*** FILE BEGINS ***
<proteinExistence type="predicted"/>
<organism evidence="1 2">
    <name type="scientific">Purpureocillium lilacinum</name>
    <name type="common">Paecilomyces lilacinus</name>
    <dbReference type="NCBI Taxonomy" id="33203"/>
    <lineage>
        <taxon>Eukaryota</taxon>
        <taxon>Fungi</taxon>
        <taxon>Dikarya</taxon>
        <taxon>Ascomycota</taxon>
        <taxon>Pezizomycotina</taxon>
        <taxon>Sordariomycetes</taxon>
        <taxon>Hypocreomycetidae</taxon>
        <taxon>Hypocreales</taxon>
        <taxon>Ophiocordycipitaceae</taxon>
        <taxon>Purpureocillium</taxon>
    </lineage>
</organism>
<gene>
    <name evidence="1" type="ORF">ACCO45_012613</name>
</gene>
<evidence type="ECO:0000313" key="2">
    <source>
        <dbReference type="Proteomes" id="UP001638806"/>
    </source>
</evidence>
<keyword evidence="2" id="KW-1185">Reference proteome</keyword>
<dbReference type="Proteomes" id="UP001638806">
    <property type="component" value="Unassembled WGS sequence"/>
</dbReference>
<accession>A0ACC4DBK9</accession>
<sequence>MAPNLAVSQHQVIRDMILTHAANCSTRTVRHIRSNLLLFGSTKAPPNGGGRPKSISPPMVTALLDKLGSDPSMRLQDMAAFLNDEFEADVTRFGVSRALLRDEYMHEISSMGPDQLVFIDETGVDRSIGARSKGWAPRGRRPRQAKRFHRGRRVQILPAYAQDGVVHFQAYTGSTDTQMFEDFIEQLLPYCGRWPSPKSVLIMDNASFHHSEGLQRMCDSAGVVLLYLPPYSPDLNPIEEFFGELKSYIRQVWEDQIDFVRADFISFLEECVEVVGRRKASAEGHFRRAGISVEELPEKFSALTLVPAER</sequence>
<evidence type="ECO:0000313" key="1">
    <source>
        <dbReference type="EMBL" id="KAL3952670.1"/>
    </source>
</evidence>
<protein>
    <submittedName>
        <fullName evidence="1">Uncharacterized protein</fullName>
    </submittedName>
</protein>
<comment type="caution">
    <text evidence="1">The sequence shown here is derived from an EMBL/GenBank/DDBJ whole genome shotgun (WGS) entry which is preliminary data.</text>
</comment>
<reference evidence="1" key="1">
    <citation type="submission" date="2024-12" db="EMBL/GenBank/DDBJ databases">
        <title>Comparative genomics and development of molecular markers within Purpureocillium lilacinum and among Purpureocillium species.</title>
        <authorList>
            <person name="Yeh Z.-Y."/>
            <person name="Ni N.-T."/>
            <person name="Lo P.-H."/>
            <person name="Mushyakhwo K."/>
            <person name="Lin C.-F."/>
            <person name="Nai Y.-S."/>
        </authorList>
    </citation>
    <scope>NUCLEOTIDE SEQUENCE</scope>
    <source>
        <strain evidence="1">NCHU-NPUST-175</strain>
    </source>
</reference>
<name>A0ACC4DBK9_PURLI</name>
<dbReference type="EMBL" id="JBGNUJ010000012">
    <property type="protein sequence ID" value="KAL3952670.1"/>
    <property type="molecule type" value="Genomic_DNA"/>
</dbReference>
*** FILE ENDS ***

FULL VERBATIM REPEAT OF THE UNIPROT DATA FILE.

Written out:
<proteinExistence type="predicted"/>
<organism evidence="1 2">
    <name type="scientific">Purpureocillium lilacinum</name>
    <name type="common">Paecilomyces lilacinus</name>
    <dbReference type="NCBI Taxonomy" id="33203"/>
    <lineage>
        <taxon>Eukaryota</taxon>
        <taxon>Fungi</taxon>
        <taxon>Dikarya</taxon>
        <taxon>Ascomycota</taxon>
        <taxon>Pezizomycotina</taxon>
        <taxon>Sordariomycetes</taxon>
        <taxon>Hypocreomycetidae</taxon>
        <taxon>Hypocreales</taxon>
        <taxon>Ophiocordycipitaceae</taxon>
        <taxon>Purpureocillium</taxon>
    </lineage>
</organism>
<gene>
    <name evidence="1" type="ORF">ACCO45_012613</name>
</gene>
<evidence type="ECO:0000313" key="2">
    <source>
        <dbReference type="Proteomes" id="UP001638806"/>
    </source>
</evidence>
<keyword evidence="2" id="KW-1185">Reference proteome</keyword>
<dbReference type="Proteomes" id="UP001638806">
    <property type="component" value="Unassembled WGS sequence"/>
</dbReference>
<accession>A0ACC4DBK9</accession>
<sequence>MAPNLAVSQHQVIRDMILTHAANCSTRTVRHIRSNLLLFGSTKAPPNGGGRPKSISPPMVTALLDKLGSDPSMRLQDMAAFLNDEFEADVTRFGVSRALLRDEYMHEISSMGPDQLVFIDETGVDRSIGARSKGWAPRGRRPRQAKRFHRGRRVQILPAYAQDGVVHFQAYTGSTDTQMFEDFIEQLLPYCGRWPSPKSVLIMDNASFHHSEGLQRMCDSAGVVLLYLPPYSPDLNPIEEFFGELKSYIRQVWEDQIDFVRADFISFLEECVEVVGRRKASAEGHFRRAGISVEELPEKFSALTLVPAER</sequence>
<evidence type="ECO:0000313" key="1">
    <source>
        <dbReference type="EMBL" id="KAL3952670.1"/>
    </source>
</evidence>
<protein>
    <submittedName>
        <fullName evidence="1">Uncharacterized protein</fullName>
    </submittedName>
</protein>
<comment type="caution">
    <text evidence="1">The sequence shown here is derived from an EMBL/GenBank/DDBJ whole genome shotgun (WGS) entry which is preliminary data.</text>
</comment>
<reference evidence="1" key="1">
    <citation type="submission" date="2024-12" db="EMBL/GenBank/DDBJ databases">
        <title>Comparative genomics and development of molecular markers within Purpureocillium lilacinum and among Purpureocillium species.</title>
        <authorList>
            <person name="Yeh Z.-Y."/>
            <person name="Ni N.-T."/>
            <person name="Lo P.-H."/>
            <person name="Mushyakhwo K."/>
            <person name="Lin C.-F."/>
            <person name="Nai Y.-S."/>
        </authorList>
    </citation>
    <scope>NUCLEOTIDE SEQUENCE</scope>
    <source>
        <strain evidence="1">NCHU-NPUST-175</strain>
    </source>
</reference>
<name>A0ACC4DBK9_PURLI</name>
<dbReference type="EMBL" id="JBGNUJ010000012">
    <property type="protein sequence ID" value="KAL3952670.1"/>
    <property type="molecule type" value="Genomic_DNA"/>
</dbReference>